We interrupt you regularly scheduled dose of news on peer-reviewed papers to bring you a short tribute to Sir David Attenborough.
As I write this, the final episode of Life in Cold Blood, and thus the final episode of the entire “Life” series, has just finished airing on British telly. And what a climax it was – for anyone who hasn’t seen it yet, you’re in for a treat of caring mother caimans, bellowing alligators and a sequence of green turtle mating that was truly one of the most awesome pieces of natural history video I have ever seen. And I mean awesome in the traditional sense of the word, rather than the internet version. All of that has come at the end of yet another superlative series (this one, on my favourite animals – the unsung reptiles and amphibians), which featured baby chameleons, touchingly monogamous shingleback lizards, duelling king cobras and skin-eating caecillians.
Sir David has been a hero and an inspiration to me since I was a child and his programmes can claim a fair share of responsibility for my current love of science and nature. He is a consummate communicator and a gentleman and it’s truly telling that in an age of mindless celebrity, someone can still be so universally admired across all levels of British society, at the age of 81.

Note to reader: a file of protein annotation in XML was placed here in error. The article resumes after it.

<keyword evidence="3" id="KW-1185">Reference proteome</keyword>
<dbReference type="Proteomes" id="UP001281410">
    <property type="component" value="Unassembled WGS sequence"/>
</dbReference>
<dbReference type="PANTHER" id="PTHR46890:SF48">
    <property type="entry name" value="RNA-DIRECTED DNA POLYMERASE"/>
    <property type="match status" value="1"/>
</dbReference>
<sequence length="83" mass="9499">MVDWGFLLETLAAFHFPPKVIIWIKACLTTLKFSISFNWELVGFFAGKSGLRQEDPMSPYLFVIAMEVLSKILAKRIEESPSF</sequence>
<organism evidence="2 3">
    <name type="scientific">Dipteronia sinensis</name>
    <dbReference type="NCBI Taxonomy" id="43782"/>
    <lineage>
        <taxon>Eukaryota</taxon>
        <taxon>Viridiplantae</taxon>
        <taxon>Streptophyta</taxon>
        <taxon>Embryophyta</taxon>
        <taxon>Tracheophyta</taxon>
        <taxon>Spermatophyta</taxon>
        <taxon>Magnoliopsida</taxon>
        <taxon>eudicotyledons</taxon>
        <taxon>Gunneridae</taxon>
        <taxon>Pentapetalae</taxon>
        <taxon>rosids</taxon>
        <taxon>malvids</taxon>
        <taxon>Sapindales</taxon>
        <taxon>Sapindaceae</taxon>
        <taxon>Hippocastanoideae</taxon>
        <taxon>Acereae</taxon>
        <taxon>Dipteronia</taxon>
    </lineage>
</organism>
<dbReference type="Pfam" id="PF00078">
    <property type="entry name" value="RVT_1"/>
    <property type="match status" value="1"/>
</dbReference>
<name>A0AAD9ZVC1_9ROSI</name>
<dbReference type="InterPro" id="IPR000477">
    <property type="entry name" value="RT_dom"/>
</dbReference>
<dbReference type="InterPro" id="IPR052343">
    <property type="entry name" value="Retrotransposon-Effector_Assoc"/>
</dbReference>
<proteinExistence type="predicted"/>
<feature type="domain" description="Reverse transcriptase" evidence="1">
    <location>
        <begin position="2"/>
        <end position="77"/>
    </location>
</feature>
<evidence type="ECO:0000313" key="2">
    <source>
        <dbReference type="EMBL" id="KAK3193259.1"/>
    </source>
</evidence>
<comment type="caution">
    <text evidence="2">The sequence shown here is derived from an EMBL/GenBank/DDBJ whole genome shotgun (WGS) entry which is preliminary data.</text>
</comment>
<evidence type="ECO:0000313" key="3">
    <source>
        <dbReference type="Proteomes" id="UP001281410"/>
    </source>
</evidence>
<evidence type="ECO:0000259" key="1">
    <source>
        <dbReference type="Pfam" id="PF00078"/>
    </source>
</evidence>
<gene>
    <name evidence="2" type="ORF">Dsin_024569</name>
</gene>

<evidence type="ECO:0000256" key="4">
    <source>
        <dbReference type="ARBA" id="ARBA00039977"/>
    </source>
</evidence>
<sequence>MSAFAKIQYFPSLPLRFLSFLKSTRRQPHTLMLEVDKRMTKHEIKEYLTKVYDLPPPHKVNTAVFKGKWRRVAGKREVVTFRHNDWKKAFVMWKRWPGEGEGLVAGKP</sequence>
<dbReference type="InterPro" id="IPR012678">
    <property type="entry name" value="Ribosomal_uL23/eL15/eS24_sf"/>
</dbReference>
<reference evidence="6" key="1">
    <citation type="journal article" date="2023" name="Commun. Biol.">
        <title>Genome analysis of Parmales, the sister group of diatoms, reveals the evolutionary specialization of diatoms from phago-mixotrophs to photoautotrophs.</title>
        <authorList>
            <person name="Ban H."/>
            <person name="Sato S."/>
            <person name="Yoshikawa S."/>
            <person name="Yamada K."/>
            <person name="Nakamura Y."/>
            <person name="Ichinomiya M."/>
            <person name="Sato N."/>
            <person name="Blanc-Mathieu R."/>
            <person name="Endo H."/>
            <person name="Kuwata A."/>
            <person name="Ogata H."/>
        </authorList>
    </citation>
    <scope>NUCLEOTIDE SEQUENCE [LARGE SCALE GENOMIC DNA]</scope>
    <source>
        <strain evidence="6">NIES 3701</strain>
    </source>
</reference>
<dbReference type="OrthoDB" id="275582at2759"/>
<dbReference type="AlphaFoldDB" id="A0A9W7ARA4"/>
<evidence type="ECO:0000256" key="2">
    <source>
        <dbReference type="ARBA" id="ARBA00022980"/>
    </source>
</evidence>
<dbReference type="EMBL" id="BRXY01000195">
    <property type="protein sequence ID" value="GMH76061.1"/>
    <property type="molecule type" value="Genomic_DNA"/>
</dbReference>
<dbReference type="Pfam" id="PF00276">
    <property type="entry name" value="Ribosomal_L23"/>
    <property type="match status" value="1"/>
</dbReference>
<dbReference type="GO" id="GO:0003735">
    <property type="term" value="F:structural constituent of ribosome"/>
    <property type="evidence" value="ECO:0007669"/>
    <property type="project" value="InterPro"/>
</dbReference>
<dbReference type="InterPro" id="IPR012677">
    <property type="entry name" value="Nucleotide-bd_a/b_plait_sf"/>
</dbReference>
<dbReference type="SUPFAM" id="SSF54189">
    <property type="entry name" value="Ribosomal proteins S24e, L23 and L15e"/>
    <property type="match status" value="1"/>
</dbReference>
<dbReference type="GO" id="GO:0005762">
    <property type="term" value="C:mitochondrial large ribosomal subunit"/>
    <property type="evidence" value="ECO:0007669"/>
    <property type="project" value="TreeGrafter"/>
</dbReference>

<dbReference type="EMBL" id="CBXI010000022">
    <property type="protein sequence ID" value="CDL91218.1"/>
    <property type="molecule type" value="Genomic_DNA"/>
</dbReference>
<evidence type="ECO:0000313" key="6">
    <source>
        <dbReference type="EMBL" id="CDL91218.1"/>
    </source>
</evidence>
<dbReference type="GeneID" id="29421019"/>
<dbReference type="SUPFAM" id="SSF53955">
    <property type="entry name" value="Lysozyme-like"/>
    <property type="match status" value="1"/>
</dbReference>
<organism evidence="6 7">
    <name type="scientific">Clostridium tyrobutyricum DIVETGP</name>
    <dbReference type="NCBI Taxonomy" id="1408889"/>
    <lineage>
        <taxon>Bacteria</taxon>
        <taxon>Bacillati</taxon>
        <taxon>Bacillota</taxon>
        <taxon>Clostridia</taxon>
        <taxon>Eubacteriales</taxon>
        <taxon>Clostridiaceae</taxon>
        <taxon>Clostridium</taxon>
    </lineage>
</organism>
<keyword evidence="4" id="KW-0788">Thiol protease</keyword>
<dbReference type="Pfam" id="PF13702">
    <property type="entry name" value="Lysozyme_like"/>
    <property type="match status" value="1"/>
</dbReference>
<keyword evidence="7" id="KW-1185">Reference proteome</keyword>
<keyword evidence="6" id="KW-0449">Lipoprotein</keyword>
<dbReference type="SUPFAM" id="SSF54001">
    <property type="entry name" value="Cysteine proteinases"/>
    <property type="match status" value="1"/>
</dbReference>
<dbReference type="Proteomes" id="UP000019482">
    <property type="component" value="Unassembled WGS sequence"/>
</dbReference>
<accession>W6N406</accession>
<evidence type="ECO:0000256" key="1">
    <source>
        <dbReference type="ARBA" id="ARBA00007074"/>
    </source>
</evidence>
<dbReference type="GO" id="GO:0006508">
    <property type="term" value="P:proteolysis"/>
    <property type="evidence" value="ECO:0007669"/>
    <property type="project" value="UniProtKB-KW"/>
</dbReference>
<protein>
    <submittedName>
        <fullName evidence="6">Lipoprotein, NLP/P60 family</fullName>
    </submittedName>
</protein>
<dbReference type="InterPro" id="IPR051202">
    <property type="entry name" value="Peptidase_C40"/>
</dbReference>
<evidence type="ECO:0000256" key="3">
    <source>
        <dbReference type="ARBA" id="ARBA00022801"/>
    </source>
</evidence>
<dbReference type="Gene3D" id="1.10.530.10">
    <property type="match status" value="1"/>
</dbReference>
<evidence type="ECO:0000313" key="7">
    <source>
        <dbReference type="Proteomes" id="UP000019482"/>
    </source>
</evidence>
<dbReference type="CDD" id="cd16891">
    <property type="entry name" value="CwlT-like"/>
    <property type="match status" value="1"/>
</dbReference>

I had the incredible pleasure of meeting him last year and talking to him over a lengthy lunch and the humble, down-to-earth persona that comes across on screen is very much present in person. He told marvellous stories, listened intently to everyone else’s and classified the contents of his seafood platter. Later, he agreed to let me interview him ahead of the new series and you can read the full transcript of that encounter on the old site.
The end of the Life series—some eight shows and 70+ programmes—is a sad moment, but I feel priveleged to have met the man before the final episode aired.